Tuesday 21 February 2006

The Plough Vol 03 No 17

The Plough
Vol. 3- No 17
Tuesday 21st February 2006

E-mail newsletter of the
Irish Republican Socialist Party

2)Collective Responsibility
3)Protests; Reactions and What’s That Flag?
4)The best trained Army in the World.
5) Labour news
6) Torture in Basque Country
7)From The Newspapers
a.The Left Marches On
b.Thousands would die in US strikes on Iran
8)What’s on


It is no surprise that John White; a knife-wielding butcher of women was working for the British security services. Why would the Special Branch and MI5 risk their own lives when there are low life loyalists prepared to murder, prepare to maim, and prepared to flood working class protestant areas with deadly drugs so that the so-called British way of life could be maintained. White helped set up the UFF using information from the Authorities to set up and execute not only Republicans but Catholics as the counter revolutionary forces tried to terrorise and intimidate the anti-imperialist resistance. No doubt more revelations will emerge of who was working to a British agenda now that, to all intents and purposes the British establishment have succeeded in their pacification programme.

This edition of the Plough carries a short speech from Republican Socialist veteran Willie Gallagher to a gathering of Republican socialists recently in Belfast around the theme of collective responsibility. Others have vilified Willie in a vain attempt to smash our movement. Only last Sunday a local Sunday rag carried a false story about the so-called Dark Cloud figure of the tabloid imagination. The Sunday life carried a picture of a person it claimed to be the so-called Dark Cloud. It was not. For the record, our comrade is an active member of our movement and all attempts to demonise him and our movement will fail.

We also carry a humorous piece by one of our comrades on life on the picket line. However, a serious point should be made. The class struggle is intensifying. There will be many more picketing lines and all comrades need to mobilize with the class on these pickets. The magnificent Solidarity of the postal workers in Belfast on the their three week unofficial strike was a classic case of worker resistance to management attempts to bully intimidate and cow them into submission. Similarly the attack by Dunne’s Stores on trade unionism aping that of Ryan Air and the use of the courts to jail picket workers in the South of Ireland all show the need for class solidarity. We also carry a piece on the hypocrisy of the British when it comes to their Army. It is the few bad apples theory. Well when the brits use the likes of John White as their proxy murderer then that theory falls flat. The whole system is rotten and corrupt to the core and a change of leader from Blair to Brown will make no difference.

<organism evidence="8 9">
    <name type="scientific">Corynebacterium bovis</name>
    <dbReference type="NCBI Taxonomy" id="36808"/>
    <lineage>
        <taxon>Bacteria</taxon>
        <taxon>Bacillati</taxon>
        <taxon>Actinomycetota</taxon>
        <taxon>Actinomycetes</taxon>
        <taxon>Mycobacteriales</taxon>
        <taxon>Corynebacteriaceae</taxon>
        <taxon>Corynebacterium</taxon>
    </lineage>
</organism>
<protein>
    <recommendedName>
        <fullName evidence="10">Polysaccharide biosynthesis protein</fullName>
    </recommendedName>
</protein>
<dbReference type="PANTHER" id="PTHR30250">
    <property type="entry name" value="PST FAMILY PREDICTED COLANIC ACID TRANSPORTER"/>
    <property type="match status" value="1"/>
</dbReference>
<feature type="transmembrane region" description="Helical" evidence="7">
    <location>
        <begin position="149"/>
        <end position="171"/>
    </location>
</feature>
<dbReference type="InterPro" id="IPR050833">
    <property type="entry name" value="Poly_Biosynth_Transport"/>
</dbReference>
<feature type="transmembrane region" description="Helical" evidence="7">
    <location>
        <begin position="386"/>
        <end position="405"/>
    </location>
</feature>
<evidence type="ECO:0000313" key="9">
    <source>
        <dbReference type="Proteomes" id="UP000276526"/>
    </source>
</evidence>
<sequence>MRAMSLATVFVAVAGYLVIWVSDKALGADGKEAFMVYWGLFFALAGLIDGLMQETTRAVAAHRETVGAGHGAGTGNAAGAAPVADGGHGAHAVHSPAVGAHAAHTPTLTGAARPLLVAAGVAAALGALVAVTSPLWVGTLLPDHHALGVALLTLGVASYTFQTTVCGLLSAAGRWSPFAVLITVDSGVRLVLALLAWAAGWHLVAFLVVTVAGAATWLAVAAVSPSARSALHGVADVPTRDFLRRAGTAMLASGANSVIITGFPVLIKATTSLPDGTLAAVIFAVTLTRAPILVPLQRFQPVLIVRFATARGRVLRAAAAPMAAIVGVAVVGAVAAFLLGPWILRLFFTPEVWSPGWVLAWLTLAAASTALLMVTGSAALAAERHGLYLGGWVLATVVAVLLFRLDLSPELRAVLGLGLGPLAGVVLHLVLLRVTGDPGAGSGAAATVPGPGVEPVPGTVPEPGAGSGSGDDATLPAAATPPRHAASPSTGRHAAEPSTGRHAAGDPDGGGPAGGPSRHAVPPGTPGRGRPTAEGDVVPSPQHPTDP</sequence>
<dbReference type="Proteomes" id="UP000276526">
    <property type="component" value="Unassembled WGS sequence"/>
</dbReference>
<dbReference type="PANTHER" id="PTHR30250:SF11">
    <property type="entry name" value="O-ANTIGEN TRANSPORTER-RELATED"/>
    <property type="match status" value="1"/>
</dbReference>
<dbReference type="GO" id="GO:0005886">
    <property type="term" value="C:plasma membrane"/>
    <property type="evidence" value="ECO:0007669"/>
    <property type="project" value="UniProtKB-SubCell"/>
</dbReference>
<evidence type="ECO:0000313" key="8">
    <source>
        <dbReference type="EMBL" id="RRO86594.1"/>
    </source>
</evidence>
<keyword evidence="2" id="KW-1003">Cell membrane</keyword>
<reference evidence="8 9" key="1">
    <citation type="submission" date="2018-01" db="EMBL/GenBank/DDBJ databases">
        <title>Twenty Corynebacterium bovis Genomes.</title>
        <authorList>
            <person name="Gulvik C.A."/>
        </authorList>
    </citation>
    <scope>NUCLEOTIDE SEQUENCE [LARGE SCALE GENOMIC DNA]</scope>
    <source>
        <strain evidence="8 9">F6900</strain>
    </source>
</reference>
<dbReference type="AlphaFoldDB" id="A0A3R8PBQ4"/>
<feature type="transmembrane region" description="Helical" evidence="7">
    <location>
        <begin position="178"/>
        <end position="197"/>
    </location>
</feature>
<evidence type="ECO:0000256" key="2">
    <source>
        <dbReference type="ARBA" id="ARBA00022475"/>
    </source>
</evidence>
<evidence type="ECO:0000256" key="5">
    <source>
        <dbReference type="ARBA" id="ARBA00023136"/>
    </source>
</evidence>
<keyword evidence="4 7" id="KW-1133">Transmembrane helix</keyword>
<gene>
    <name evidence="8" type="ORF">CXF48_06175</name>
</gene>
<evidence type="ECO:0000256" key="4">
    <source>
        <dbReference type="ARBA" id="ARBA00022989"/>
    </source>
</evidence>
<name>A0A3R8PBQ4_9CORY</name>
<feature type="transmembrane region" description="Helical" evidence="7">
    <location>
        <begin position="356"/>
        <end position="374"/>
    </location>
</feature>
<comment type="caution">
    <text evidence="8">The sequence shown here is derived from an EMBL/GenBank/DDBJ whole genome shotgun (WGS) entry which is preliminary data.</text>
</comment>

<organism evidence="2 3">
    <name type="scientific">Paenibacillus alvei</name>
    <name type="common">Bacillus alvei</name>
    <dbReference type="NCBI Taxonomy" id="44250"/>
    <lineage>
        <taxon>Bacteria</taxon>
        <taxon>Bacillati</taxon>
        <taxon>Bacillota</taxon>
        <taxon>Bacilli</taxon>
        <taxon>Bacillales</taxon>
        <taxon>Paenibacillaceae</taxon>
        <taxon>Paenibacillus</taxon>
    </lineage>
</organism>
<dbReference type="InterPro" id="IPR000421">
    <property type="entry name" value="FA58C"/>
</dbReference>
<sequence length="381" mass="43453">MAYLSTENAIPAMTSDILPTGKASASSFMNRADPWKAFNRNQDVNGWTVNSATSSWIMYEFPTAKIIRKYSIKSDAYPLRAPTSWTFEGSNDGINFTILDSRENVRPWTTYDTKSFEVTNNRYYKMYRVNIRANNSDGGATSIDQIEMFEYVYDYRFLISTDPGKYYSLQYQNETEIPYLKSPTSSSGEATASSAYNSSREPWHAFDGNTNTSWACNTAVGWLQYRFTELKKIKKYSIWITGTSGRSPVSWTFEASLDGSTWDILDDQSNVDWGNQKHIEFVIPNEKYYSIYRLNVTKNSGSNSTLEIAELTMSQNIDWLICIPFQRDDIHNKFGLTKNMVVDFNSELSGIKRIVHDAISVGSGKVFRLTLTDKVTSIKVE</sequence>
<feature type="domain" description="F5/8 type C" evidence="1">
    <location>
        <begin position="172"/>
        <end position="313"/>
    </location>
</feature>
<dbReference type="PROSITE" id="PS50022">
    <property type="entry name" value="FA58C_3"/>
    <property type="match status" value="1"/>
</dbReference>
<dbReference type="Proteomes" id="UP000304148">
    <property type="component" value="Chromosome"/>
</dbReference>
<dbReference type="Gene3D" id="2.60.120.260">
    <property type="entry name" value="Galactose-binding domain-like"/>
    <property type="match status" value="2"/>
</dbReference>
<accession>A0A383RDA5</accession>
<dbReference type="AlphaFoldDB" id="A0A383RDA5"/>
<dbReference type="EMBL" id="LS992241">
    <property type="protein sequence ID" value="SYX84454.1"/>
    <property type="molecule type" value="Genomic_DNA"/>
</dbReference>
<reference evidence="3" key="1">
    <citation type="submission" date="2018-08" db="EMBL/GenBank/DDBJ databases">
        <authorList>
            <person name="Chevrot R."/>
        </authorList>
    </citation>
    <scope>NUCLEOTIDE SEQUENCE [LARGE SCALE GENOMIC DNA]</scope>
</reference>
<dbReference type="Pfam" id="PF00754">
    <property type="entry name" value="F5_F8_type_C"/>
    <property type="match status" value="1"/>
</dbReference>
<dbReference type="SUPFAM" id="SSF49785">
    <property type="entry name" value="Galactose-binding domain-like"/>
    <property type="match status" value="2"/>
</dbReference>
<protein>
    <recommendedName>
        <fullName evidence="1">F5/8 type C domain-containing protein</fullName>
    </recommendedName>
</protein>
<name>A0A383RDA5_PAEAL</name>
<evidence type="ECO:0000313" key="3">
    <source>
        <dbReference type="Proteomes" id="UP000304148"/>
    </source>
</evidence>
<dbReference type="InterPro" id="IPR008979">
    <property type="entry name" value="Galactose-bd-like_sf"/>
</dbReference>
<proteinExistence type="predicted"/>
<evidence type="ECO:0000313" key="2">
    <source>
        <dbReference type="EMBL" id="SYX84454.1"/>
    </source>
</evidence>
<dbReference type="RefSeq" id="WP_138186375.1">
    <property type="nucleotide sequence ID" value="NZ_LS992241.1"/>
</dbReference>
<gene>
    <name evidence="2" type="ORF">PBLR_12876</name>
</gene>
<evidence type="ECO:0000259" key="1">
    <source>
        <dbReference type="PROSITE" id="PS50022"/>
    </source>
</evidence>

Now is the time for Republicans to turn towards the only sure class that can free us from the grip of imperialism and that is the working class; not the catholic working class; not the protestant working class; but the working class.

Collective Responsibility

'A question many of us here today have asked ourselves is where are we ten years after Gino's death and where are we going? Gino gave his life in order to give this movement back to the membership. Much has happened since his death and the Party has seen many advances since then. It would be fair to say that just prior to Gino's death the Party was in effect non-existent and had no relevance to the working class. It was being run down politically with Torney selling off Party offices in Derry and attempting to sell off the Belfast office. Many areas that once had a strong presence went into decline and in my opinion, the movement faced extinction. Even after his death, I believed at that time, after witnessing at first hand from a leadership level, the state the movement was in, that it would slowly disappear. I'm happy to say that I was wrong in my assessment and that some of Gino's aspirations have been realised.

Since 1996, we have seen the membership taking control of this movement and democratically electing an Ard Comhairle at regular Ard Fheiseanna since then. We have seen the rise in membership and support throughout the country with new offices opening in Strabane, Derry, Dungiven and North Belfast. We took control of the welfare and representation of our prisoners, North and South, and stabilised and energised their position like never before. We also oversaw the release of the vast majority of our prisoners. We set up structures and acquired finances thereby enhancing the position of our ex-prisoners and their families. We paid fitting homage to our dead comrades by the erection of memorials and yearly commemorations as well as engaging with the relatives of our dead. We have seen the creation of memorial bands to honour our dead. We have seen a large increase in numbers attending our Easter Sunday commemorations since 1996. We have ensured that the integrity and principled positions of the movement remained intact. Many of us here today have risked our lives and liberty and have underwent sustained campaigns of demonisation to achieve what we have and even though progress has been slow and not as quick or efficient as we would all like, it has been worthwhile and something all of us can be proud of. It has been a long and difficult journey and many of us at times periodically were downhearted at the slow pace of our development. At times when we focused on our difficulties and weaknesses, we would forget about our achievements thus becoming even more downhearted but we struggled on and we are still here doing the best we can.